A protest against Brazil’s president, Dilma Rousseff, in Brasilia on Monday. Credit: Andressa Anholete/Agence France-Presse — Getty Images

A protest against Brazil’s president, Dilma Rousseff, in Brasilia on Monday. Credit: Andressa Anholete/Agence France-Presse — Getty Images

The New York Times
March 26, 2016

by Vanessa Barbara
Contributing Op-Ed Writer

SÃO PAULO, Brazil — If you’re in Brazil these days, you shouldn’t wear red. Or grow a beard. In the current political climate, you’ll risk being tagged as a Communist and a supporter of the leftist Workers Party. You could be bullied and called mortadela (a sausage commonly regarded as a poor man’s food).

On the other hand, I wouldn’t wear the yellow-and-green jersey of the Brazilian soccer team, either. That could get you mistaken for a coxinha (fried chicken dumpling), a nickname given, inexplicably, to those calling for President Dilma Rousseff’s ouster. Nowadays, coxinhas hate the government — and mortadelas — with a passion most people reserve for someone who stole their parking space.

How did it come to this? The political situation in Brazil right now is a blend of “House of Cards” and “Game of Thrones.” The new season began on March 4, when Luiz Inácio Lula da Silva (popularly known as Lula), the former president and the distinguished leader of the Workers Party, was taken into custody by the Federal Police. He was questioned as part of an investigation into a sprawling graft scheme that has implicated many of his allies, including his former chief of staff and the treasurer of the Workers Party. Mr. da Silva gave about three hours of testimony, and then public prosecutors sought his arrest on suspicion of money laundering. (The warrant is still pending in the court.)

When he was released from questioning, the country was on fire. On one side, people celebrated, either out of joy that even a former president could be held accountable by the law or out of hatred for the Workers Party and Ms. Rousseff, Mr. da Silva’s handpicked successor, who is facing impeachment proceedings in Congress over allegations that she manipulated the state budget. On the other side, Mr. da Silva’s supporters worried that corporate media outlets, along with the judiciary and opposition parties, might be orchestrating a coup to remove leftists from power and put Brazil back in the hands of conservatives. (It doesn’t help that some of the people calling for Ms. Rousseff’s impeachment are also in favor of a military intervention.)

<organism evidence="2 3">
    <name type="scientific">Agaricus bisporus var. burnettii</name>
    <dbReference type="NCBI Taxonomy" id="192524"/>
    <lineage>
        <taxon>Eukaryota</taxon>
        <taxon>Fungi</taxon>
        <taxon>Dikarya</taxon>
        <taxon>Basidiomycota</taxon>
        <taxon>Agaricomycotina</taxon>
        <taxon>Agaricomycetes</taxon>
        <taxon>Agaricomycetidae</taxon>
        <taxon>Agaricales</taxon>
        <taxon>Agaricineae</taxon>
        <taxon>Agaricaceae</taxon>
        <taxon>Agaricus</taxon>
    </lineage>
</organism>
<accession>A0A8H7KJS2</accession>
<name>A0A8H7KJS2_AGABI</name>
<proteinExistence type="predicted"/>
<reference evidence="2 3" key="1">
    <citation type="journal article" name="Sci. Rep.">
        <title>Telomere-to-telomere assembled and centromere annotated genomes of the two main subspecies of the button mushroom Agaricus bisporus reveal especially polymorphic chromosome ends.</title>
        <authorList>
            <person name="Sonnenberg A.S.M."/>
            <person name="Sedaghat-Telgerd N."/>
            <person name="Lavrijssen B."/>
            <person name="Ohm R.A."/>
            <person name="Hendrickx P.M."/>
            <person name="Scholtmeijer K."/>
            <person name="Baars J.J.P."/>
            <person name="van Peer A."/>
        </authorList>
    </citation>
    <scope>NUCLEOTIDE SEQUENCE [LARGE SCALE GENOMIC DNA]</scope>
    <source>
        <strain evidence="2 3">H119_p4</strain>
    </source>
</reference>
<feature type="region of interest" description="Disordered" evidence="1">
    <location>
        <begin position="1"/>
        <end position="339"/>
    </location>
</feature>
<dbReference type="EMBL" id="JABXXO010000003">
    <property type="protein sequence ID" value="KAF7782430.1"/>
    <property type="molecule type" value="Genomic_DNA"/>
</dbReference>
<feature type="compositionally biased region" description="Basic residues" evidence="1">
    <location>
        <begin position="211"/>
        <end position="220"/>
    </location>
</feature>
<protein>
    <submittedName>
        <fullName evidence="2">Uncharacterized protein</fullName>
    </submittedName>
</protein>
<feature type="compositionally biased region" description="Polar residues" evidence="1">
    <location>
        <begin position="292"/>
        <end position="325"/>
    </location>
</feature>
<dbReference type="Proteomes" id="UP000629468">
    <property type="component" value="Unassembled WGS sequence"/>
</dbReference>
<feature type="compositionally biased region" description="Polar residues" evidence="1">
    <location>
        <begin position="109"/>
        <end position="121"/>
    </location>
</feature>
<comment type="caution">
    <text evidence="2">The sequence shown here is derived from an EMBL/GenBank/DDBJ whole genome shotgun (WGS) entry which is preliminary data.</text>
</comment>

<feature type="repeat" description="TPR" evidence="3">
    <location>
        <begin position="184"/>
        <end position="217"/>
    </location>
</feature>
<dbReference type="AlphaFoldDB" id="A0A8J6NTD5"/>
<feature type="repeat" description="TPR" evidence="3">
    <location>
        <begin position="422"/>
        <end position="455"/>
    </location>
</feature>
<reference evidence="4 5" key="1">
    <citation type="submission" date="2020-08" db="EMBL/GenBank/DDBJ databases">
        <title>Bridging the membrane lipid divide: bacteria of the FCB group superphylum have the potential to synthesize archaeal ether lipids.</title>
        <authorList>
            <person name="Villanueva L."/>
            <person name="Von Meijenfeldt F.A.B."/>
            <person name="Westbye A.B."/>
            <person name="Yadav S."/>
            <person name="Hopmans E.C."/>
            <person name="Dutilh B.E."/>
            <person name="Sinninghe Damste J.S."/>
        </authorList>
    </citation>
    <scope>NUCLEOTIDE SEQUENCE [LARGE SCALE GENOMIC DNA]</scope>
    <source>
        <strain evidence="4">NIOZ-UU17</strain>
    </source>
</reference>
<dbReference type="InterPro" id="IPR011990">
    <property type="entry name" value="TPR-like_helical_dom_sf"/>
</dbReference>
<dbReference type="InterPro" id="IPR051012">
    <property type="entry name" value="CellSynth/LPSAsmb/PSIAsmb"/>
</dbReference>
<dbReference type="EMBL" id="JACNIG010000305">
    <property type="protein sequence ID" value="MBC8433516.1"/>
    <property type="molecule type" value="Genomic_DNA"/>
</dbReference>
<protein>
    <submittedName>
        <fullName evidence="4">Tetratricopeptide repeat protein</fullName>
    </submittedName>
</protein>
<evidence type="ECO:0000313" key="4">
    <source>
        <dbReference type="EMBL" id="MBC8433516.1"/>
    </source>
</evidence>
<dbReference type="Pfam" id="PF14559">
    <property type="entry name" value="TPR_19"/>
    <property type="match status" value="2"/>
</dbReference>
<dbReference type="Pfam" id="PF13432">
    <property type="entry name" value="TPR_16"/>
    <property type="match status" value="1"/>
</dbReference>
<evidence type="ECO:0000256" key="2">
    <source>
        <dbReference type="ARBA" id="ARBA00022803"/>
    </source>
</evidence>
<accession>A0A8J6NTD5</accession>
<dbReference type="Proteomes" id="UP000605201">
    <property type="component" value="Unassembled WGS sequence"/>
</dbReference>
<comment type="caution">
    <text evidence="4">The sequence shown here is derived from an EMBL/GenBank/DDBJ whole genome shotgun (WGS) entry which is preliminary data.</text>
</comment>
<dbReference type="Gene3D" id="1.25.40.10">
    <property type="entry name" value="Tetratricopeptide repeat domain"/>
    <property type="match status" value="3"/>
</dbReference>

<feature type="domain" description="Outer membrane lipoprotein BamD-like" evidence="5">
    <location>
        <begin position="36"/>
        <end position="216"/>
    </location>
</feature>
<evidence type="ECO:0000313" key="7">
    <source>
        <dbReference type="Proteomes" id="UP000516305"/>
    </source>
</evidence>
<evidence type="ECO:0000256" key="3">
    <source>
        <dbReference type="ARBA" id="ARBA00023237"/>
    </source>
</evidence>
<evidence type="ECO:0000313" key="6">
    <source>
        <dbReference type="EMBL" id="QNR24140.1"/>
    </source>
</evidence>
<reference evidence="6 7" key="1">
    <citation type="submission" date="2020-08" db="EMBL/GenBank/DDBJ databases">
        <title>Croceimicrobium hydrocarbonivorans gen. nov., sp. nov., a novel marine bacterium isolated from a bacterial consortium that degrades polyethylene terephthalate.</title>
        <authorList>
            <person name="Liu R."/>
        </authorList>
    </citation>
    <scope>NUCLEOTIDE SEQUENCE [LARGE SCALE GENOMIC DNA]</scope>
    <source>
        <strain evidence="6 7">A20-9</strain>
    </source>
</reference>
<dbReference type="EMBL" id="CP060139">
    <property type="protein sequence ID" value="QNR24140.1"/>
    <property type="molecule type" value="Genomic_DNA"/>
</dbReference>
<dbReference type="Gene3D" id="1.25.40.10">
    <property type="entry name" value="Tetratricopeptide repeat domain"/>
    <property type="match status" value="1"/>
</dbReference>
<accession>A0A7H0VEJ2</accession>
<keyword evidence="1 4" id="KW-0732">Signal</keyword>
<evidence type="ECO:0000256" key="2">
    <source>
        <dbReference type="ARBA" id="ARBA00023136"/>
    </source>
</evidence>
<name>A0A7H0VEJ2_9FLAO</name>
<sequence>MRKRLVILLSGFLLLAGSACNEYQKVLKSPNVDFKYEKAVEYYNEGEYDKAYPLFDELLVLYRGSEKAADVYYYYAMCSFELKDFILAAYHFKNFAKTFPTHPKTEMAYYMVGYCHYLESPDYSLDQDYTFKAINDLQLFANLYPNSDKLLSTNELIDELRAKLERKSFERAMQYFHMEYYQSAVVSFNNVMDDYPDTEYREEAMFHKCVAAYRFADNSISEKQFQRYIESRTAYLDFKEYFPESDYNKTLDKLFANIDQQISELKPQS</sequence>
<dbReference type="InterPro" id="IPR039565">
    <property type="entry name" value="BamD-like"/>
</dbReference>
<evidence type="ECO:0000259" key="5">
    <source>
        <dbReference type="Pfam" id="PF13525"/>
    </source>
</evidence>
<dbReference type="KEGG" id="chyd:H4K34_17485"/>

Since then there have been more cliffhangers. On March 13, more than a million people took to the streets across the country to protest the government. Three days later, Ms. Rousseff appointed Mr. da Silva as her chief of staff, a move that could shield him temporarily from prosecution because ministers can be judged only by Brazil’s highest court. On the same day, a federal judge leaked the wiretap recording of a telephone call between Ms. Rousseff and Mr. da Silva, in which she informed him that she would send the appointment papers “in case they are needed.” Critics say this proves the nomination’s purpose was to protect the former president from arrest; the president’s office says Ms. Rousseff had been misunderstood. Huge protests and counterprotests have clogged the streets since then.

For those who still support Ms. Rousseff, the judge’s decision to leak the audio recordings was outrageous, intended to incite demonstrations, and suggests that a handful of judges are willing to violate the privacy and civil liberties of high-level officials in order to bring down the government. Even many legal experts have said that the judiciary has breached protocol and acted outside the law, strongly suggesting that the release of intercepts is part of a coup. Government supporters also fear that the political crisis could create a political void that is filled by opportunists from the extreme right.

Both sides, it seems, have their own fears for the country’s future and their own versions of reality. The polarization between mortadelas and coxinhas has gotten so bad that you can’t even take your dog for a walk without hearing cries of “Fora Dilma!” (“Out with Dilma!”) or “Não vai ter golpe” (“There will be no coup”). In fact, a dog was attacked last week in Rio de Janeiro for wearing a red bandanna. Sometimes the angry opposition sounds like hysterical soccer fans: Every time Ms. Rousseff speaks on the evening newscast, people lean out their windows to bang pots, and drivers honk their horns in a sign of protest.

That is what frightens me. The frenzy seems to be escalating on both sides. It would be better now for Brazilians to calm down, listen carefully to one another (without pot-banging or blind alarmism) and let the criminal investigations run their course, provided they are carried out according to the law. It’s time to believe in the strength of our democratic institutions. And in the ideological neutrality of our dogs.